Sanding the edges of glass tape and installing the bulkhead

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    If memory serves, the manual mentions sanding the edges of glass tape after epoxy cures in two places, after the first application of tape to the puzzle joints between sections of panel 1 and after the first application of glass to the shell in the two step method. These edges are on the exterior and must be covered with fiberglass cloth after curing.

    I also lightly sanded the edges of tape on the interior after installing panels 1 and 2, though not as thoroughly as recommended for the exterior in the two step method. After installing panels 3 and 4, I only sanded the most accessible tape and was even less thorough. The tape between 2 and 3 is difficult to reach, and my back still aches from the glassing. This tape will be covered with insulation anyway, so smoothing the edges seems less important.

    I’m now installing the bulkhead and finally understand the notches at two corners and the puzzle joints (on the right below). These notches seem to accommodate the tape; however, the tape is considerably wider than a notch, so a notch does little good without removing material somewhere.

    Bulkhead notch

    Should I sand ¬†away enough of the tape so that the remaining tape fits into the notch, or should I increase the size of the notch or am I missing something? If I do nothing, the bulkhead doesn’t fit tightly against the shell near the tape. The manual doesn’t mention this problem.

    I’ve filled the notch for the galley flat (lower left in the picture above) with thickened epoxy, because I’ll eventually cut away the part of the bulkhead to the left. I’m building the camper without the galley. The hatch will open to create more interior space, with walls of tent material, like a popup up camper.


    • This topic was modified 6 years, 12 months ago by restonthewind.

    I’m not an expert at all but I didn’t even notice those notches near the puzzle joint when I put my bulkhead in so I’m guessing mine wasn’t completely flush with the tape/shell. Given that you’ll be gluing the bulkhead to the shell with thickened epoxy my opinion is that the notch doesn’t really matter (gap or not) other than to help you line up and make sure the bulkhead is seated properly.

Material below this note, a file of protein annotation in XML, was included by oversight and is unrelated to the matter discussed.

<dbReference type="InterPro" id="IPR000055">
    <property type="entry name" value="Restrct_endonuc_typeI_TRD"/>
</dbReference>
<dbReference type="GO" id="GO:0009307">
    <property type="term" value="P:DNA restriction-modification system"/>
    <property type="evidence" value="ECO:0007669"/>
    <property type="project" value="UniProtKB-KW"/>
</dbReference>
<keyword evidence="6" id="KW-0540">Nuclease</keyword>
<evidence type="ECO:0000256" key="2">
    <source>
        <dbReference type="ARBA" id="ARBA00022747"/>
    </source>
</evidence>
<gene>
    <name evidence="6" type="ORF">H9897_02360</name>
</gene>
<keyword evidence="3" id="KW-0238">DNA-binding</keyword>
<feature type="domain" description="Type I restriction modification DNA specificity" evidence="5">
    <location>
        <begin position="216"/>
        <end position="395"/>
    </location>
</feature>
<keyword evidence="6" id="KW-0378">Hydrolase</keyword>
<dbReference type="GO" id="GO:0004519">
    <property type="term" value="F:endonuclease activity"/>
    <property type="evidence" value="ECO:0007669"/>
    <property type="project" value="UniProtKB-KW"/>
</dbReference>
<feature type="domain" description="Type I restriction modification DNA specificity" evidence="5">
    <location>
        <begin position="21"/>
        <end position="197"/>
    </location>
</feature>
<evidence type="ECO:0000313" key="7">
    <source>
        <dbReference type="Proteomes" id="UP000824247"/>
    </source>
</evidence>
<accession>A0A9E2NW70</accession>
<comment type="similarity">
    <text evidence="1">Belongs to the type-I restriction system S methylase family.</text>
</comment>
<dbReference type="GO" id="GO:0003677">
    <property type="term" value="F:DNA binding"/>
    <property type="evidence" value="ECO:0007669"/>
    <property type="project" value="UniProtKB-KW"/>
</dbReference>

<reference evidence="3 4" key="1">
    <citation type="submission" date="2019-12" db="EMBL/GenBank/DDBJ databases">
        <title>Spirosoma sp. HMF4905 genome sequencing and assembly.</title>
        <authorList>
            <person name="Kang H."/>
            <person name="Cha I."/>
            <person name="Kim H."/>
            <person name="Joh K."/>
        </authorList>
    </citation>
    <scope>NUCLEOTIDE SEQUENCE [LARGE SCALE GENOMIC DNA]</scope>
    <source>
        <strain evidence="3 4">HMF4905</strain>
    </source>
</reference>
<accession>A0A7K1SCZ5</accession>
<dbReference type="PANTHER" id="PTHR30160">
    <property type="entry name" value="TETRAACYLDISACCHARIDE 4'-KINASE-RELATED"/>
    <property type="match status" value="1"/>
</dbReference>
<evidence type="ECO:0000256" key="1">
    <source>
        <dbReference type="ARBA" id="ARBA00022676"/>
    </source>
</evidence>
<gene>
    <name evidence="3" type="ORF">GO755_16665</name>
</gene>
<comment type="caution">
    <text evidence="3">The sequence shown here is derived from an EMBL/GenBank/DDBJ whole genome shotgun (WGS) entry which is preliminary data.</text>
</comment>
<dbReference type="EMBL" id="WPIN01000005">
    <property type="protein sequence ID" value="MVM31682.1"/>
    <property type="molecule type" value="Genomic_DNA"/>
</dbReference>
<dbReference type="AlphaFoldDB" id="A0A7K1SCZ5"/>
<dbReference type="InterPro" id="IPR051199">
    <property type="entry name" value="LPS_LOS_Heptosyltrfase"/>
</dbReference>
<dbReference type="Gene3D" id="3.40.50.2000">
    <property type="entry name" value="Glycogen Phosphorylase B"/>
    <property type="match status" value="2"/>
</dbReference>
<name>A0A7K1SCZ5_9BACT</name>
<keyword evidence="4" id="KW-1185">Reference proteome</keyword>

One thing to look at, which I didn’t realize until later in the build, is that the floor panels have two notches in them on the outside edge to receive the feet of the bulkhead (the two small ends now sticking up in the air). You’ll want to make sure you seat the bulkhead so those feet are even on both sides and aligned with the stitch holes. You only have about an 1/8th of inch forward and back on those feet.

    From your second picture it looks like the foot on the left is higher than the foot on the right. You may want to sand the notch, or the entire left edge, to get that to sit evenly across the two sides. The feet won’t be even with the bottom of the shell (the part now in the air) but should be set back evenly to allow the floor to drop into the notches on the shell.



    I had it in mine also. I just assumed assumed it was a design element that missed the mark and was too insignificant to go to the trouble to remove. Thickened epoxy hides all.


    I hadn’t stitched the bulkhead when I took the first picture. Now that I have, the legs look even, but I’m still crossing my fingers. An eighth of an inch isn’t much room for error.

    Bulkhead stitched

    The fillets would have covered any gap, but I made the notches large enough for the tape with a rasp and sanding block, and the bulkhead hugs the shell nicely. The rasp chewed up the edge of the plywood a little, but the fillet will cover that too. If had needed a cleaner cut, I’d have used the sanding block with coarse paper exclusively.


    Did you cut out your bulkhead for bunk beds or to grab a snack from the galley at night?


    I’m omitting the galley in favor of more interior space. I’ll install the galley flat but eventually remove most of it. After glassing the shell and cutting the hatch, I’ll extend the cut along the side of the bulkhead all the way to the leg, leaving only an arch. I’ll cut the flat similarly, leaving a ledge about three inches wide (same width as the border of the hole in the bulkhead). With the hatch closed, the interior will be a single open space with no galley. With the hatch open, walls of tent material attached to the hatch will create a much larger open space, like a pop-up camper.

    I may also make a table top from the part of the galley flat I cut out. This table top will have a folding leg or two and will attach to the ledge with lift-off hinges. The tent material will be removable, so I’ll have either a pop-up camper or a galley (not separated from the interior) when opening the hatch.

    • This reply was modified 6 years, 12 months ago by restonthewind.
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